Network hits and misses
The list of leading industrial networks for now and the near future reads like a top hits list from the past. According to the Control Engineering 1999 Industrial Networking survey, winning choices are tried-and-true strategies such as Ethernet, EIA-232 (formerly RS-232), and 4-20 mA. This bias toward the old is balanced, however, by a growing acceptance of digital networks and distribu...
The list of leading industrial networks for now and the near future reads like a top hits list from the past. According to the Control Engineering 1999 Industrial Networking survey, winning choices are tried-and-true strategies such as Ethernet, EIA-232 (formerly RS-232), and 4-20 mA. This bias toward the old is balanced, however, by a growing acceptance of digital networks and distributed intelligence.
To the nearly 1,200 readers who completed our comprehensive Industrial Network survey, in print and on the web, a great big thank you. Your responses are summarized in a supplement to this March issue. In total, it presents a complete picture of the multibillion-dollar global industrial networking marketplace.
One of the key findings of the survey is the very aggressive payback readers expect for their network investments. In North America, the typical respondent predicts annual network spending of $1.5 million, but attributes $3 million in annual savings to industrial networking. Numbers for international respondents are more conservative, but still positive, with annual industrial networking spending of $300,000 expected to generate $450,000 in annual savings.
Another key finding is the migration of intelligence from centralized control to distributed devices. Whereas today the majority of network intelligence resides in the controller (81%) and PC (62%), in the future, intelligence will be shared among controllers (56%), PCs (62%), sensors (34%), and final control elements (33%). Respondents predict this will increase network stability with less danger of a single point of failure.
A cry for help
For "must-have" features, network reliability is the hands-down winner, followed by ease-of-use and configurability; ability to upgrade; openness; and compatibility with existing equipment. The clear winner in "must-have" supplier characteristics is availability of technical assistance. Of next importance are after-sale support and support of open standards. These responses indicate a strong need for more network support and services. In fact, almost half of the respondents are turning to system integrators to implement network strategies.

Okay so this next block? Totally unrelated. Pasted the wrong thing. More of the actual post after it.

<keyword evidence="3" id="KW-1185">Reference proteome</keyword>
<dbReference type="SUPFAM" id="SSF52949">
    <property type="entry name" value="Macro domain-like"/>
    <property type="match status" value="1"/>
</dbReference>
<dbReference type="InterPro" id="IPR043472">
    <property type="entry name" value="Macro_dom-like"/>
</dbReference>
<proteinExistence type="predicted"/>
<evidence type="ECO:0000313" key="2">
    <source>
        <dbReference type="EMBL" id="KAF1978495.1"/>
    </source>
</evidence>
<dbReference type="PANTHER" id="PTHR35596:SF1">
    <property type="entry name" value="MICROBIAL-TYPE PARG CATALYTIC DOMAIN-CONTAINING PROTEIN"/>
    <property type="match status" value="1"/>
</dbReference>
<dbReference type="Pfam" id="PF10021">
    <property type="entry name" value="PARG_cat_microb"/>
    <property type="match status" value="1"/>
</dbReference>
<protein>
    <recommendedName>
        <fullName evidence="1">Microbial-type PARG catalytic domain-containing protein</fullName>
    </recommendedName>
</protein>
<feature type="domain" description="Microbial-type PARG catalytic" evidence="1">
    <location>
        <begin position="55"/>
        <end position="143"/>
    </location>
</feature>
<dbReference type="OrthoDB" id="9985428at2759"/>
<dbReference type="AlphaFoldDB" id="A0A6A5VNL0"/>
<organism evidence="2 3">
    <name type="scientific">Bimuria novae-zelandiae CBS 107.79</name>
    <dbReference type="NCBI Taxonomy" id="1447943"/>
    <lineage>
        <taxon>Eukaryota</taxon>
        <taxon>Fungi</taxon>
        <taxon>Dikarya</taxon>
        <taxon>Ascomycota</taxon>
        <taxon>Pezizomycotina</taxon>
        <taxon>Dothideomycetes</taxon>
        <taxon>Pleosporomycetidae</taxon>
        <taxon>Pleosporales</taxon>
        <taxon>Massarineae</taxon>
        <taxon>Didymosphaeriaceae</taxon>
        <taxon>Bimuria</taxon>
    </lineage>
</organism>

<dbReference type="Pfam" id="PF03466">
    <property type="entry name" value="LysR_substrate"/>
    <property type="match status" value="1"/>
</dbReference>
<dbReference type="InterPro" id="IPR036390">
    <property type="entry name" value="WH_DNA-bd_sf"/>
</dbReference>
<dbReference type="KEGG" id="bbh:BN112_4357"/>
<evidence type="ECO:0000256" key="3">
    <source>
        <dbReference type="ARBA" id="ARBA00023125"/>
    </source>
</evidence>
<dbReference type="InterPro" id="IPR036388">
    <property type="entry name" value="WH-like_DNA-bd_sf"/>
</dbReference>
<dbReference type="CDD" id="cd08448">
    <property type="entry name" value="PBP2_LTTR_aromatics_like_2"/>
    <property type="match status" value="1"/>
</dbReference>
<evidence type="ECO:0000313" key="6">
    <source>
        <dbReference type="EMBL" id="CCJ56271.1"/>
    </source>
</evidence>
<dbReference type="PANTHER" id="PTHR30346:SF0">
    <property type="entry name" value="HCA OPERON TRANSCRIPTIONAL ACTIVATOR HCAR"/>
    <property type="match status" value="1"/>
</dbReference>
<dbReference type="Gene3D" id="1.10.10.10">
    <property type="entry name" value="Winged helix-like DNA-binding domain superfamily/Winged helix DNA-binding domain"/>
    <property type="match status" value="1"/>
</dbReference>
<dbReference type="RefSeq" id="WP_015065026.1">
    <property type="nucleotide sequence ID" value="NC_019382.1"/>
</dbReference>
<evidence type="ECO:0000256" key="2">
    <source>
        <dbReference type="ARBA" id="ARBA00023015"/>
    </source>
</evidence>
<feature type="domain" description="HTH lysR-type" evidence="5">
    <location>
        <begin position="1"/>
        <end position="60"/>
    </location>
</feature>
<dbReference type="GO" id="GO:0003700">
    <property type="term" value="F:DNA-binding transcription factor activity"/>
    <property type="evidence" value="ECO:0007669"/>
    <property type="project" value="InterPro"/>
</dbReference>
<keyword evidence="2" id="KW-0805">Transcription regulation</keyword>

Buying all network components from a single supplier is a "very likely" consideration for about 30% of respondents. Three suppliers, however, is the magic number for a majority of respondents. This could explain the need to hire outside help to implement multivendor network systems.
Will open systems increase or decrease the need for outside help? Unfortunately for network users, there is no simple answer. Your ability to implement a multivendor "open" strategy depends on the complexity of the application, your in-house expertise, the network you choose as a standard, and your ability to manage change.
With the rapid pace of technology advancement, choices will increase, rather than decrease. Pick a network with staying power, proven results, and strong vendor support. But like stock market reports—past performance is no guarantee of future results. Don't be afraid to dive in, just make sure it's not the shallow end of the pool.
On another note, Control Engineering is moving to new offices on March 1. Contact us at: Control Engineering, 2000 Clearwater Drive, Oak Brook, IL, 60523, USA; main phone number 1-630-320-7000. All e-mail addresses stay the same. We look forward to hearing from you.
Jane S. Gerold, Editorial Director, firstname.lastname@example.org
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